Two swipes in rapid succession were delivered to my bottom. What struck me most is that they did not hurt. Of course I felt them, but they did not come anywhere near a sensation of pain. And that led me to hold the false view - never rebutted by experience because I never again received formal corporal punishment - that school corporal punishment did not hurt but was only ritualised humiliation. It was only when I was sixteen that I understood from reading that in some schools - and maybe for other pupils on other occasions at Woolmer Hill - that corporal punishment could cause serious pain.

Physically, I was left unaffected by the slippering. I watched Brian B receive his two and by the look on his face following each swipe he seemed more physically affected than I had been. I had expected to be told to go back and stand in the corridor, but we were both instructed to return immediately to Cantan’s class, so the point when I had to face the humiliation of appearing in front of my classmates was sooner than I had thought. No one commented or paid any attention; I sat down on one of the long wooden fixed-to-the-floor desks that pupils were sitting on to get a clear view of the teacher's desk. On sitting down, I was reminded that my bottom had been hit, but felt over the next few minutes the sensation in my bottom fade away. Of course we were little boys guilty of very little, so Anning hadn’t intended to physically hurt us much, though he probably wanted to hurt me physically more than he did.

The anguish of my slippering was not physical; it was psychological. Something had been done to me which I felt ought not be have been done, particularly by an adult whom I might otherwise have respected. I had been violated sexually. Although Anning is dead and it is now thirty-eight years later I still resent that beating; and like so many other men who have commented on Friends Reunited and Facebook, my memory of Anning and Woolmer Hill School is coloured by corporal punishment abuse.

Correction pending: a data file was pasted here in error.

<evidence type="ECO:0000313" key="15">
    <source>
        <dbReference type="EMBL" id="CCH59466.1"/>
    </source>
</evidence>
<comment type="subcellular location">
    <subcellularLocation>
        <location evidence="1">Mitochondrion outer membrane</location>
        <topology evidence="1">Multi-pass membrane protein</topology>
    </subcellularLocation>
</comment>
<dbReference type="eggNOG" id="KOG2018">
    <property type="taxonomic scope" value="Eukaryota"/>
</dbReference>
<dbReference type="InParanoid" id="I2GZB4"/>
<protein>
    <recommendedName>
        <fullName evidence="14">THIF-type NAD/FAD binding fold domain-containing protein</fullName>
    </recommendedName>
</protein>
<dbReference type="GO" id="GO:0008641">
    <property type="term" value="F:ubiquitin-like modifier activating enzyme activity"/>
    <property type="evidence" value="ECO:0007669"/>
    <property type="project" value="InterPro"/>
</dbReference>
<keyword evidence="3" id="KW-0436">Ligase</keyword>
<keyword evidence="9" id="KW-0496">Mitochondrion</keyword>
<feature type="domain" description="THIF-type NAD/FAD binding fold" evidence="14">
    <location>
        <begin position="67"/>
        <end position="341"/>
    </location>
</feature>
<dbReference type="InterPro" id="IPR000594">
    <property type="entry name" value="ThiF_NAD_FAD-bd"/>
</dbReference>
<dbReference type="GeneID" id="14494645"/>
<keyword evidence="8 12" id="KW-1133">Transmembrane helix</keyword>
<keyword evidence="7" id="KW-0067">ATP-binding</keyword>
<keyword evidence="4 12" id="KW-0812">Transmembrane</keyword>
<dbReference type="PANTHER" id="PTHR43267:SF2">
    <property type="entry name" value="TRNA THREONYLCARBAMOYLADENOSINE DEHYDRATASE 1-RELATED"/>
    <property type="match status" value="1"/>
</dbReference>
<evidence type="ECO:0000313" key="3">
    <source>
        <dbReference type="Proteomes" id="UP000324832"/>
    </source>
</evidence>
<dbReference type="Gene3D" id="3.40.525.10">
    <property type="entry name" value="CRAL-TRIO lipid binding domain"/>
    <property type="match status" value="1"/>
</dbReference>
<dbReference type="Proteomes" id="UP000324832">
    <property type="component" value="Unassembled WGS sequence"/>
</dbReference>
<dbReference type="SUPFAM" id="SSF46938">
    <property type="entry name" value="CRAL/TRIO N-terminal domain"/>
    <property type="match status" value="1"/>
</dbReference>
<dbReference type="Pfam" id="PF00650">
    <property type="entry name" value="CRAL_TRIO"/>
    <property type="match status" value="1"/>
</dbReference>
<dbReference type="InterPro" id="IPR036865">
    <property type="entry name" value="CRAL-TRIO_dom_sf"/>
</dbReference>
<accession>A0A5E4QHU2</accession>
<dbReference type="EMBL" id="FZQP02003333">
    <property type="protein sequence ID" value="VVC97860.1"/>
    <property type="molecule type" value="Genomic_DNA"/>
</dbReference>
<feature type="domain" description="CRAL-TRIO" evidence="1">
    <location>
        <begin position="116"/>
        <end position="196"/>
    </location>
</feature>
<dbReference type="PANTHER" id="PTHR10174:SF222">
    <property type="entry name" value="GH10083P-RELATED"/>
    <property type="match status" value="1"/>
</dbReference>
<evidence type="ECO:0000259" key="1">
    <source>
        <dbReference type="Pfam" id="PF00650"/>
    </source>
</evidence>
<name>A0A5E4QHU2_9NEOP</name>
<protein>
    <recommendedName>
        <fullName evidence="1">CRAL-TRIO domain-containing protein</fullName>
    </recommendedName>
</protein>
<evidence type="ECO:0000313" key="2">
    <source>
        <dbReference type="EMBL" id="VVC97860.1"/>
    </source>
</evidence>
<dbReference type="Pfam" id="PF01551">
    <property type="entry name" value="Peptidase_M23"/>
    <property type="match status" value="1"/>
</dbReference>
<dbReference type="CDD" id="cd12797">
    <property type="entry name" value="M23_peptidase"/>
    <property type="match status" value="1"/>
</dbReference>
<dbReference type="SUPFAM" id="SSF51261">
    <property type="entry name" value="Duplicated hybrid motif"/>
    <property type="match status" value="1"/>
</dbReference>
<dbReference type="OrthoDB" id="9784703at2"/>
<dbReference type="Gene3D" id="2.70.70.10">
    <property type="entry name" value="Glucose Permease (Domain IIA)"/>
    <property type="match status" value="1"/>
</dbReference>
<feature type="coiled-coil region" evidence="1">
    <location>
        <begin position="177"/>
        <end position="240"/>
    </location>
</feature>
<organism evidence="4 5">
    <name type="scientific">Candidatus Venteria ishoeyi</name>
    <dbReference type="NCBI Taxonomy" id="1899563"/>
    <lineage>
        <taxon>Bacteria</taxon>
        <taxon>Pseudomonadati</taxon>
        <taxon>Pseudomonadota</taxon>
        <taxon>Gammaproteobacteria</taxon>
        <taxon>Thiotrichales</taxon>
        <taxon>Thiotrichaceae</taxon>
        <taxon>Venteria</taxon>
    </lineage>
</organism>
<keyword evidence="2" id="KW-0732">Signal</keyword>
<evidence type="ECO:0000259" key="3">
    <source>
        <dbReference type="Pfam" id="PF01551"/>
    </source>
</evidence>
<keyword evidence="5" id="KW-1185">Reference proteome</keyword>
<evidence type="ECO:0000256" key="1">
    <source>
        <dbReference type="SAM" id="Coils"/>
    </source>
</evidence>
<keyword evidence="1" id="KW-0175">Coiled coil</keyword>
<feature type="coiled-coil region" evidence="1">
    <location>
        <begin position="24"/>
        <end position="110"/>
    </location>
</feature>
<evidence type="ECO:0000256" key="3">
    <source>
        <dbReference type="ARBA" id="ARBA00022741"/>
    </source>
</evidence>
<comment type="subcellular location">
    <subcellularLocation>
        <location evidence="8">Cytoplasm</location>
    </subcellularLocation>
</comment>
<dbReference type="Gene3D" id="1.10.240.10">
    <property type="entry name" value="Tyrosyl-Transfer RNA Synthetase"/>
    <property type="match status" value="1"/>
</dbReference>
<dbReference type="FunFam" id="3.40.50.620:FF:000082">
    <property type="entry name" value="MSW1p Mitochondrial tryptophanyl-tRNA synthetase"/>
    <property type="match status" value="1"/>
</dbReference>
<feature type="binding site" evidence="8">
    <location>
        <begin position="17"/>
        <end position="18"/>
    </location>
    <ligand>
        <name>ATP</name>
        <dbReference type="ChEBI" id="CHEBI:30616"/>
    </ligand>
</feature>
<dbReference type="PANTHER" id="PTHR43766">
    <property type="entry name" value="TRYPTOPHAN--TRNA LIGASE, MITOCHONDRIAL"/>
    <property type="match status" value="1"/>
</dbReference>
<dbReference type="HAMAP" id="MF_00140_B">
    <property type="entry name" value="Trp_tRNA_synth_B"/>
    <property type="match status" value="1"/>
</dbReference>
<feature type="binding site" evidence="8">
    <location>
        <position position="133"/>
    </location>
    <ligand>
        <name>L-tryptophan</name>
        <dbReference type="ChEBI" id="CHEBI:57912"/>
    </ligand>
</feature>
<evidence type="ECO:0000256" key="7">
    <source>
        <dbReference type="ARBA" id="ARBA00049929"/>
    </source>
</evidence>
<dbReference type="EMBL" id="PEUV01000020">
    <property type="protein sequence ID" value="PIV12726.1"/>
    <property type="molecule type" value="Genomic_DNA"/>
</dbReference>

My humiliation was exacerbated by the fact that the slippering had been announced to the class. Walking back into that laboratory was probably one of my worst moments during my five years at Woolmer Hill. Yet nobody commented on it then or later, not out of sympathy, but because of a sheer lack of interest. What I did not realise is that my opposition to corporal punishment, for me or anybody else, was very much an individual opinion. Brian B. did comment the next day that some second-year girls had teased him about the event on the way home, but how exactly they would have found out about it remains unclear. I expect he told them.

My main fear was of my parents finding out. That my classmates knew of my humiliation was difficult to handle, but for my parents to know would be unbearable. But I don’t think my parents ever knew.

For completeness, I need to include the second incident in my life in which I was hit by a teacher. I wish to refer to the teacher concerned as Mr Z because even though the incident happened thirty-three years ago the man may still be alive. I wish to grant him anonymity not for his sake but because I want to treat the incident as history; and although it is unlikely that he would ever see this essay, I have no desire to open any line of communication with him.

The facts of the incident were straight-forward. I was sixteen and in my final year at Woolmer Hill. Following games, we had a maths lesson with a teacher I liked, Mrs Myall. She appeared to have a free period before our maths lesson, so I often hurried up in the changing rooms so I could chat to her before the start of the maths lesson. There were a couple of other pupils who did the same; however, on this occasion I was the first pupil to reach the classroom.

I suppose I knocked at the door before going into the classroom, but I might have done so in a fairly casual way. Once inside, it became obvious that Mr Z and Mrs Myall had been having a confidential conversation which I had interrupted. Had I been told by either of them to go out of the room and wait, I would have meekly accepted the situation and no doubt have forgotten about it by now. What in fact happened was quite different Mr Z loudly remonstrated with me, and at some point during his spiel decided to punch me on the side of my head.

Quite obviously, this was not an act of formal corporal punishment in the sense understood in the 1970s; it was a simple assault. The pain in my ear and at the side of my face was severe enough, so without asking for permission I went over to a desk and sat down. Despite the pain, thoughts were running through my head about how to deal with the incident. I rightly made the decisions not to hit back and not to disguise how much pain I was in. The look on Mrs Myall’s face showed that, however much she might have wished to show solidarity with Mr Z, she was horrified at what had happened. Mr Z, now reduced to some speechless zombie, left the room.